• Singer AJ; et al. (May 2015). "Cerebral oximetry levels during CPR are associated with return of spontaneous circulation following cardiac arrest: an observational study". Emerg Med J. 32 (5): 353–6. doi:10.1136/emermed-2013-203467. PMID 24662518. 
  • Parnia S; Yang J, Nguyen R, Ahn A. et al. (Sept 2016) Cerebral Oximetry During Cardiac Arrest: A Multicenter Study of Neurologic Outcomes and Survival. Critical Care Medicine 44 (9) 1663-1674. doi: 10.1097/CCM.0000000000001723.
Reviews and editorials
  • Parnia, Sam (2007). "Do reports of consciousness during cardiac arrest hold the key to discovering the nature of consciousness?". Medical Hypotheses. 69 (4): 933–7. doi:10.1016/j.mehy.2007.01.076. PMID 17459598. 
  • Parnia, Sam (2014). "Death and consciousness - an overview of the mental and cognitive experience of death.". Ann N Y Acad Sci. 1330 (1): 75–93. doi:10.1111/nyas.12582. PMID 25418460. 

References[edit]

  1. ^ a b c d Adams, Tim (6 April 2013). "Sam Parnia – the man who could bring you back from the dead". Health: The Observer. The Guardian. Retrieved 9 April 2016.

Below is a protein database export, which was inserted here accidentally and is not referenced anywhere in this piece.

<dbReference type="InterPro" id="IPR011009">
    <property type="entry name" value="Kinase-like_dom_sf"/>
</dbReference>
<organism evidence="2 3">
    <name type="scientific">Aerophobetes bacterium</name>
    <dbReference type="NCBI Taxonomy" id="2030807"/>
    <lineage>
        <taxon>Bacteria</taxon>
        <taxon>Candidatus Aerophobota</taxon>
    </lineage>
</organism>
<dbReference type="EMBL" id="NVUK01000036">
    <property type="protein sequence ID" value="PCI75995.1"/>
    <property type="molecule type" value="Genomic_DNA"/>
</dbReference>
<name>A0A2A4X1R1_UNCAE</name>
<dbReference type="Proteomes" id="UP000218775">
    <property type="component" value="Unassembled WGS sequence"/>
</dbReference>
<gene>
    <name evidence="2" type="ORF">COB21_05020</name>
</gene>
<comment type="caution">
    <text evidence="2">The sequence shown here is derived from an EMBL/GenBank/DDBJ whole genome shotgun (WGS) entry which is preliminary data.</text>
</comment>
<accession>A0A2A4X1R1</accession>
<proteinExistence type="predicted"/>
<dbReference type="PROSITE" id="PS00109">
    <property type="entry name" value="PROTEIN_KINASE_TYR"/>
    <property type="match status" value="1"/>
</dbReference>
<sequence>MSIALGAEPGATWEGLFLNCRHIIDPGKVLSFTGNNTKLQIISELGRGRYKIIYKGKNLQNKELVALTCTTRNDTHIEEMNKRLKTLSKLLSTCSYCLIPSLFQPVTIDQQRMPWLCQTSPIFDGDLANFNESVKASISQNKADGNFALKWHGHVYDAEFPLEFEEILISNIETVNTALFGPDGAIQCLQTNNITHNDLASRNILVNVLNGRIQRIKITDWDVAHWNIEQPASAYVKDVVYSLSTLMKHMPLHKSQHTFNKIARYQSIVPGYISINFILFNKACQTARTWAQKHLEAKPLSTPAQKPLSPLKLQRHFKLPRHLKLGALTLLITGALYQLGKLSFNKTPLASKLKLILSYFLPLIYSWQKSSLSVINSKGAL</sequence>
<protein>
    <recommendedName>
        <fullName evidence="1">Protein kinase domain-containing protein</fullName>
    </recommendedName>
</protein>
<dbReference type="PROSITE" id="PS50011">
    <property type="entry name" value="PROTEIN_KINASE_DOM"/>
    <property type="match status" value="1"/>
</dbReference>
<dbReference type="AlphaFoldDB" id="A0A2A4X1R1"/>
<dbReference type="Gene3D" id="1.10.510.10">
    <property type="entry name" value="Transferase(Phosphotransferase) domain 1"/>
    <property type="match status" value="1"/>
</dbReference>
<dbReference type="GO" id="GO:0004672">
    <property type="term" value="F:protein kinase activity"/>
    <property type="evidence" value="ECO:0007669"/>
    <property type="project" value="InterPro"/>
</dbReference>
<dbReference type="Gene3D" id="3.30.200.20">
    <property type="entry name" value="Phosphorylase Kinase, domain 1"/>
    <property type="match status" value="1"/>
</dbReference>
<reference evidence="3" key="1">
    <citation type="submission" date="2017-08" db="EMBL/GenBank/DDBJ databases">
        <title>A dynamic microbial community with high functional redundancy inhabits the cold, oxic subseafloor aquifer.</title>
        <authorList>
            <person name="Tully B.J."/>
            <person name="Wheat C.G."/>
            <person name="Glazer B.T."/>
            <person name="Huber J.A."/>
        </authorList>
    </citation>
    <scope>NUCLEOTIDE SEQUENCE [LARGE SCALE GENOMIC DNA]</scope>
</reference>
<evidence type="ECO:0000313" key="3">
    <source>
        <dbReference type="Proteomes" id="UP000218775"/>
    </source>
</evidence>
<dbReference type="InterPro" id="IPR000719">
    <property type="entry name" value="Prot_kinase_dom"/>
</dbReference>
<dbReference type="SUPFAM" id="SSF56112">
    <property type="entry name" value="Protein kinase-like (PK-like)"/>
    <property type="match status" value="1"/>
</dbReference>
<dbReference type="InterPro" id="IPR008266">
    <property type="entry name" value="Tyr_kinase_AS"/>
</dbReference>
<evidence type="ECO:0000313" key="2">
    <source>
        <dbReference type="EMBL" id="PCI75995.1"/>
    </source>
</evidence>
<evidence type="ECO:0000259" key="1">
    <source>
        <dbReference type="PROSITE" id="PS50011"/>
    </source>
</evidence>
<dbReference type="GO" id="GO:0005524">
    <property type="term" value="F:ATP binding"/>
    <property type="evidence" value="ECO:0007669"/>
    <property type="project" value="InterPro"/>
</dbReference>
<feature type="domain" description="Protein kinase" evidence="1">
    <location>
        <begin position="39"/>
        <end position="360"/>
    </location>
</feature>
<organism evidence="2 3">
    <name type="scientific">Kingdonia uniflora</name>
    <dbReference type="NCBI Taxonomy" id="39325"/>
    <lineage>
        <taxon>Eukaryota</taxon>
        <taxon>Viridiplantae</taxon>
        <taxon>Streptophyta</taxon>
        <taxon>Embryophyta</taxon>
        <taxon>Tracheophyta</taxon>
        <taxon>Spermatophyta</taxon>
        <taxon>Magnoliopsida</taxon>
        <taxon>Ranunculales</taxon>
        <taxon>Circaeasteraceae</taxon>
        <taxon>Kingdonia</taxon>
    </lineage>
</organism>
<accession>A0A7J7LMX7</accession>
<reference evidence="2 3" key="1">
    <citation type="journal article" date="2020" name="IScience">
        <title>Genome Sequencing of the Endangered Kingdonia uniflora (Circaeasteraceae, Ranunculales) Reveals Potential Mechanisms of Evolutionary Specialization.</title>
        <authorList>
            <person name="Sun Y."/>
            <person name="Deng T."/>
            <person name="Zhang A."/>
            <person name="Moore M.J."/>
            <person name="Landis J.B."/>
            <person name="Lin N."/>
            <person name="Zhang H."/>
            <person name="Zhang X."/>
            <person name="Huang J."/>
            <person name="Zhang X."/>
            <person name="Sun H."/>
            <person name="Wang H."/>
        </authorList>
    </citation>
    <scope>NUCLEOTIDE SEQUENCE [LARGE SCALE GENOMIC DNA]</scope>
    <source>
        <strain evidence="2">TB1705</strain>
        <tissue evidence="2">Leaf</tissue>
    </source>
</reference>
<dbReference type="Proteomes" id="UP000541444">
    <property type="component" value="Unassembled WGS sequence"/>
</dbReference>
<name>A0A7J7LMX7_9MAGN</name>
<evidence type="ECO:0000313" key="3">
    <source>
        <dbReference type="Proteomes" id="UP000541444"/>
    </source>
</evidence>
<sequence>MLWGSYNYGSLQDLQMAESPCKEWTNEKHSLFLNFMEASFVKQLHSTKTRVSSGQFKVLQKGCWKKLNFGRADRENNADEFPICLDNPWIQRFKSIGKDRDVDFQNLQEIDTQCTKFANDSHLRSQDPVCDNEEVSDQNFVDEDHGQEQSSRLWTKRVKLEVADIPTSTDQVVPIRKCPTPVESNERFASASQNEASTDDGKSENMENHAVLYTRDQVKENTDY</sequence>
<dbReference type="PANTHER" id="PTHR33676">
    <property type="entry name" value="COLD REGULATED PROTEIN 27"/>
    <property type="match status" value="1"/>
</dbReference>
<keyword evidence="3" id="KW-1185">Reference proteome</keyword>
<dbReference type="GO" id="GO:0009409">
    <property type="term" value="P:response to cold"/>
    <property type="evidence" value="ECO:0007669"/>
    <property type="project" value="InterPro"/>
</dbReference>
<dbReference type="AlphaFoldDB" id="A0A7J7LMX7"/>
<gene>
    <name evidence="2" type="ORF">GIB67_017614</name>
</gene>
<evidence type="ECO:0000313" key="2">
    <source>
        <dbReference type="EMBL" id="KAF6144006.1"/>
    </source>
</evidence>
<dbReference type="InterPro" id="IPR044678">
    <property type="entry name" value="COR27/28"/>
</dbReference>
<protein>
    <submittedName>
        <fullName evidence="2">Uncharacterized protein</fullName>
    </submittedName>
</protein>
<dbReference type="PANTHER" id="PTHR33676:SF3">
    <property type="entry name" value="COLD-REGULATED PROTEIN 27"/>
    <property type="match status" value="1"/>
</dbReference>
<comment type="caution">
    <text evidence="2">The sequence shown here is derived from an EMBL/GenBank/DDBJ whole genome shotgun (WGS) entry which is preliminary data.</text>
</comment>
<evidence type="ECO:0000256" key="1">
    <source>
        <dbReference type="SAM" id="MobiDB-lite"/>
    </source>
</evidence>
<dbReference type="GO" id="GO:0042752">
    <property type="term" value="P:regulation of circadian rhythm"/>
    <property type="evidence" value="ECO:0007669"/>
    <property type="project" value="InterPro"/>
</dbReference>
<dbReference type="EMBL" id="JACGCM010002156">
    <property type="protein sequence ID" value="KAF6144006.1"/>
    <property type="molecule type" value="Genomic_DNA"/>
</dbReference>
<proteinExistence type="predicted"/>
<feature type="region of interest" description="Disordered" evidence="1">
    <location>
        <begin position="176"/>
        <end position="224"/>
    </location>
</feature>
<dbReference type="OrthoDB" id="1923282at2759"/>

2. ^ a b The State Education Department. The University of The State of New York. Report of the Committee on the Professions Regarding Licensing Petitions Albany, N.Y: October 2, 2012.
  3. ^ Hampshire Chronicle staff.Southampton University Graduation List 2007 Part 1. Ceremony 10: School of Medicine; Doctor of Philosophy Hampshire Chronicle, published online 23 Jul 2007. Page accessed, June 7, 2016
  4. ^ a b c d O'Brien, M (2003). "'The Day I Died'". BMJ (Review of TV show). 326 (7383): 288. doi:10.1136/bmj.326.7383.288. PMC 1125151free to read. 
  5. ^ a b c Nour Foundation, Speaker Profile. Sam Parnia, MD, PhD, MRCP. Page accessed April 25, 2016
  6. ^ Palchik Guillermo (2009). "Conference Report: The Nour Foundation Georgetown University & Blackfriars Hall, Oxford University Symposium Series Technology, Neuroscience & the Nature of Being: Considerations of Meaning, Morality and Transcendence Part I: The Paradox of Neurotechnology 8 May 2009". Philosophy, Ethics, and Humanities in Medicine. 2009 (4): 9. doi:10.1186/1747-5341-4-9. PMC 2717997free to read. PMID 19615065. 
  7. ^ Peikoff, Kira. CPR Survival Rates Can Differ Greatly by City. New York Times, published online 7 December 2015. Page accessed, May 18, 2016
  8. ^ a b UK Charity Commission. 296655 - The International Association For Near-Death Studies UK Page accessed April 25, 2016
  9. ^ Horizonresearch.org domain registration Page accessed April 25, 2016
  10. ^ Horizons Research Foundation Newsletter, Volume 1, Issue 4, Spring 2002
  11. ^ a b c d Evers, Marco (29 July 2013). "Back from the dead: Resuscitation expert says end is reversible". Der Spiegel.